Ready player one

Wade Watts spends most of his life online. In his in-game search for a late game developer's wealth, he finds new friends and new mortal enemies. The search even takes him outside, into the real world.

"Going outside is highly overrated"
- Anorak's almanac (Halliday's journal), chapter 17, verse 32

Wade Watts' life sucks! His parents are dead, he lives in a trailer with 15 others and the world outside the trailer is in bad condition. So 18-year-old Wade spends most of his life online instead, in what's called the Oasis. It's an almost completely virtual reality where he and many others spend most of their life.

The hunt

When Oasis' creator and richest man on the planet, Halliday, dies he leaves all of his wealth and shares in the Oasis to whoever can find his hidden "Easter egg" inside the virtual world. This is the start of The hunt. Three keys are needed and for every key there is a gate with a test to pass. To find the keys and the gates Halliday has left clues. These clues are based on Halliday's obsession with 80's pop culture. So Wade and the other hunters immerse themselves in knowledge about 80's games, music, books and movies so they can solve the clues leading up to the prize.

But the book also has its bad guys; a company that employs people to win the hunt so the company can make Oasis theirs. That way the company can start charging people for access to the Oasis. And they will stop at nothing to win.

The 80's in detail 

The whole book is littered with references to the 1980's and especially to the nerdier side of the decade. So the book is easiest to read if you have some knowledge about these things, but everything is explained so you don't really have to. To me it felt nostalgic but the detail level of the book can be said to be its best or worst feature, depending on reader and mood. But the treasure hunt keeps the action up and you get drawn in.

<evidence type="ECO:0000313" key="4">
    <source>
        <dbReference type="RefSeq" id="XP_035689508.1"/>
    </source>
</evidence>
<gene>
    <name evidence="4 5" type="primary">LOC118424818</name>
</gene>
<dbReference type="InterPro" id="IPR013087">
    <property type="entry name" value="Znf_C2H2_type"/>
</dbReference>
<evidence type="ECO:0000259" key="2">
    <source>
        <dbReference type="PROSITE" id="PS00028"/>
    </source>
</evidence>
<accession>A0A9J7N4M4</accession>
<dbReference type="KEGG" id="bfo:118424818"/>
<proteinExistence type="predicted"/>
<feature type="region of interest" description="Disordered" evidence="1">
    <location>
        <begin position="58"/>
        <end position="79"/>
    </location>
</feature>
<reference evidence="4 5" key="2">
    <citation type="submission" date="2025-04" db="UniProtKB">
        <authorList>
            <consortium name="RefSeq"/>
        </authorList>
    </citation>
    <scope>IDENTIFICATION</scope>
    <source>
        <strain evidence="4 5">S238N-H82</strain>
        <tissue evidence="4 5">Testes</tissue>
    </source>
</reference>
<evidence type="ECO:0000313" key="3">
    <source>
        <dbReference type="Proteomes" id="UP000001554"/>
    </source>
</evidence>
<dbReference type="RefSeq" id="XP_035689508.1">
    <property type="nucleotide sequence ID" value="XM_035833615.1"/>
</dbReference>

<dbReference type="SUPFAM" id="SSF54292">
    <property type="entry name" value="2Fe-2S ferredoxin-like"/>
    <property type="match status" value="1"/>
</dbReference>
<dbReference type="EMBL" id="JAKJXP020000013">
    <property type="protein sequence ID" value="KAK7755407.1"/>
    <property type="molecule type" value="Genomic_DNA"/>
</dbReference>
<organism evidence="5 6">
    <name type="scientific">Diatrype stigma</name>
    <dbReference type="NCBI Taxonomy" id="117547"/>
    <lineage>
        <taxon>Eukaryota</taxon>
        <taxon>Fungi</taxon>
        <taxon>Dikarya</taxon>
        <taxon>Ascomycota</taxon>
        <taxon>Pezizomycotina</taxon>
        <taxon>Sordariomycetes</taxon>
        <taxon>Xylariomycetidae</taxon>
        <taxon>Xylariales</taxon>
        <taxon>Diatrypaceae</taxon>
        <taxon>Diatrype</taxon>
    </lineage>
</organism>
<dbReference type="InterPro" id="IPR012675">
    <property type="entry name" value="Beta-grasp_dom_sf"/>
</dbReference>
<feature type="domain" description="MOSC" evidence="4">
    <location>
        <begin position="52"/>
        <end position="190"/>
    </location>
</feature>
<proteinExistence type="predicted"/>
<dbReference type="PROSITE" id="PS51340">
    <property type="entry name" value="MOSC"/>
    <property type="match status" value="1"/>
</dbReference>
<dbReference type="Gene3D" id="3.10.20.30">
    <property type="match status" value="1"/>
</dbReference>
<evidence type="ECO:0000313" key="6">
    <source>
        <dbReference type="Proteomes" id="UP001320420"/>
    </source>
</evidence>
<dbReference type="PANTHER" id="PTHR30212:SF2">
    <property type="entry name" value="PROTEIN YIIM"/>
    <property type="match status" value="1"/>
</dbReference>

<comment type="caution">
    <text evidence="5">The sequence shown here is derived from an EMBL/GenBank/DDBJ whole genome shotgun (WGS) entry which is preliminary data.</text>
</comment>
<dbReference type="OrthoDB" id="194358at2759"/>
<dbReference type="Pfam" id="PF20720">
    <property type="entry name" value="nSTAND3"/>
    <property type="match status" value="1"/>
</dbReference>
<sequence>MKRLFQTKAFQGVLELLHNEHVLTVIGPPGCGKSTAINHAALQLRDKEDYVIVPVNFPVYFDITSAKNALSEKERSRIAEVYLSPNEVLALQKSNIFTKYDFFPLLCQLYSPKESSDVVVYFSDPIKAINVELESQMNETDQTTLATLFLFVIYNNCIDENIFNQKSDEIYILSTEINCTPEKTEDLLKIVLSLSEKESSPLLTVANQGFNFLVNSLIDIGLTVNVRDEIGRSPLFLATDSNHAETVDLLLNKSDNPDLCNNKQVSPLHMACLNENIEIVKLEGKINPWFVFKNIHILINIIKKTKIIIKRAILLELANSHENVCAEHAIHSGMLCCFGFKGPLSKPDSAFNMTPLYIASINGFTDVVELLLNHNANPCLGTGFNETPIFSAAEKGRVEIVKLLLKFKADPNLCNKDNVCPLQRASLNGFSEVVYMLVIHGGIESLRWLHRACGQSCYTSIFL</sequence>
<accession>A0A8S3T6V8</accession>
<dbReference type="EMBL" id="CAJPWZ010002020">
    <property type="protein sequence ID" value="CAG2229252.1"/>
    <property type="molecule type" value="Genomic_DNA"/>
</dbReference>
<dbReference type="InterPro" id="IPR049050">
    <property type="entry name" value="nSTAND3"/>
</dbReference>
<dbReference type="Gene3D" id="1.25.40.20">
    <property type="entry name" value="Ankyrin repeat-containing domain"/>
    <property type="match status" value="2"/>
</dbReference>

I liked that there's both a dystopia and utopia in one book, a utopian world inside a dystopian world. And that it's a book set in the future that is mostly about the past. Not something you read every day. Because I also listened to the book, read by Wil Wheaton, I can't help but think about the tv-show The big bang theory, where Wil Wheaton also appears. This book really would be the perfect book for the nerds of the show. I really adored the book with all its geekiness.

This book is definitely for all the geeks out there. But also for the closet geeks or anyone really who just want to have a good geeky time.

I can't describe the book better than the author John Scalzi: "A nerdgasm... imagine Dungeons and Dragons and an 80s video arcade made hot, sweet love, and their child was raised in Azeroth."

The knife of never letting go

Av: Ness, Patrick Tipsat av: Craig McDonald

Imagine living in a world where people's thoughts were broadcasted aloud for all to hear.